Productivity and the Trump administration

September 29, 2016

Only half of all Americans tell public opinion pollsters that they expect today’s young people to have a better life than that of their parents, a remarkably pessimistic view given the economic and technological progress that the United States has enjoyed over the past several generations.[1] Will those pessimists be proven correct? The answer depends on how fast we can increase productivity, the amount of goods and services produced for each hour of work.

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The following brief is part of Brookings Big Ideas for America–an institution-wide initiative in which Brookings scholars have identified the biggest issues facing the country and provide ideas for how to address them.

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Productivity growth—making more stuff with less effort—is the magic elixir of rising living standards. It’s the reason why wages rise over time. It’s the reason why we have more and better goods and services than our grandparents did, even though we work fewer hours on average. Lately, productivity growth in the United States has been distressingly slow. If this persists, it’s bad news for everyone.

Although economists find it hard to ascertain which policies will pay productivity dividends in the future, they do offer a menu of policies that stand a good chance of making a difference, including taking steps to increase competition across the U.S. economy, encouraging more private investment, increasing public investment, and aggressively improving the quality of education and training. President Donald J. Trump should put some of these policies toward the top of his economic to-do list and set a goal of doubling the American standard of living by 2050.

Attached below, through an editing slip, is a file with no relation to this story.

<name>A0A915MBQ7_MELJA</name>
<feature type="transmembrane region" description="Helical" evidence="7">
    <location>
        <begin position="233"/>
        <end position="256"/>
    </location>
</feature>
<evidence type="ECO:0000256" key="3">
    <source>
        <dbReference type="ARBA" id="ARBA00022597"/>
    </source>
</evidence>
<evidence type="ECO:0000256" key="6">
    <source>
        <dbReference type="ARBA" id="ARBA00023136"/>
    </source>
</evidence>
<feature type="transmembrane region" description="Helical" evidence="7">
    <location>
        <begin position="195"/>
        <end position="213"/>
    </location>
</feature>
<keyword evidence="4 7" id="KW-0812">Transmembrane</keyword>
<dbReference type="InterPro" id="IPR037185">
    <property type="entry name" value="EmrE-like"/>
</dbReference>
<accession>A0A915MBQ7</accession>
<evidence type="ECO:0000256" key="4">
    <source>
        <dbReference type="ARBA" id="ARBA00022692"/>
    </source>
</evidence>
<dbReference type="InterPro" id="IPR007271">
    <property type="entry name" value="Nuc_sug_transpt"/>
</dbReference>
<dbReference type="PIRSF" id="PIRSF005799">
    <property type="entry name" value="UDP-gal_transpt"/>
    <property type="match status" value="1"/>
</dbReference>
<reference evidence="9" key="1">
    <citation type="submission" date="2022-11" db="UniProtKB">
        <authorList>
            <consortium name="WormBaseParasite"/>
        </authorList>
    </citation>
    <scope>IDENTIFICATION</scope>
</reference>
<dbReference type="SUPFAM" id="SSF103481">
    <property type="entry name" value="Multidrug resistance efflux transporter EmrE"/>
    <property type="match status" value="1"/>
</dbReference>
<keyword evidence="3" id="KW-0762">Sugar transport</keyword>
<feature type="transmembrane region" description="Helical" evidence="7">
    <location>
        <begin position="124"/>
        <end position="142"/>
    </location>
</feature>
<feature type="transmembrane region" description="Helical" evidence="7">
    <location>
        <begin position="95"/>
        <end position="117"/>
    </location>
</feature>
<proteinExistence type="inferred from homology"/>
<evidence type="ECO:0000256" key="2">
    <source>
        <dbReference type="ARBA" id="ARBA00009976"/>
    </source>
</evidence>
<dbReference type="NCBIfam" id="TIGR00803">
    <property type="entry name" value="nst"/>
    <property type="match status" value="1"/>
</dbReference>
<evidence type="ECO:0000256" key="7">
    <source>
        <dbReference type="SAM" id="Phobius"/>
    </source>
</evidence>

First, a bit of economic history. From World War II to 1973, labor productivity—output per hour of work in the business sector—grew at a brisk 3.3 percent a year, and living standards (measured in GDP per capita) nearly doubled in a quarter of a century, or roughly a single generation. Around 1973 productivity growth slowed, a drought that lasted for about two decades and was accompanied by a lot of angst about the capacity of the U.S. economy to deliver for the American middle class. But then around 1995, productivity growth perked up, rising to almost post–World War II levels, a boom tied in part to the spectacular drop in the price of computing power, which also helped spread the benefits of the Internet throughout the economy. That spurt lasted for about a decade and then abated. Since 2004 labor productivity growth has been growing at only 1.3 percent a year on average, and even more slowly lately (see figure 10.1). At the pace that Federal Reserve policymakers expect the U.S. economy to grow over the next decade or so, it would take more than 70 years—close to three generations—for per capita GDP to double.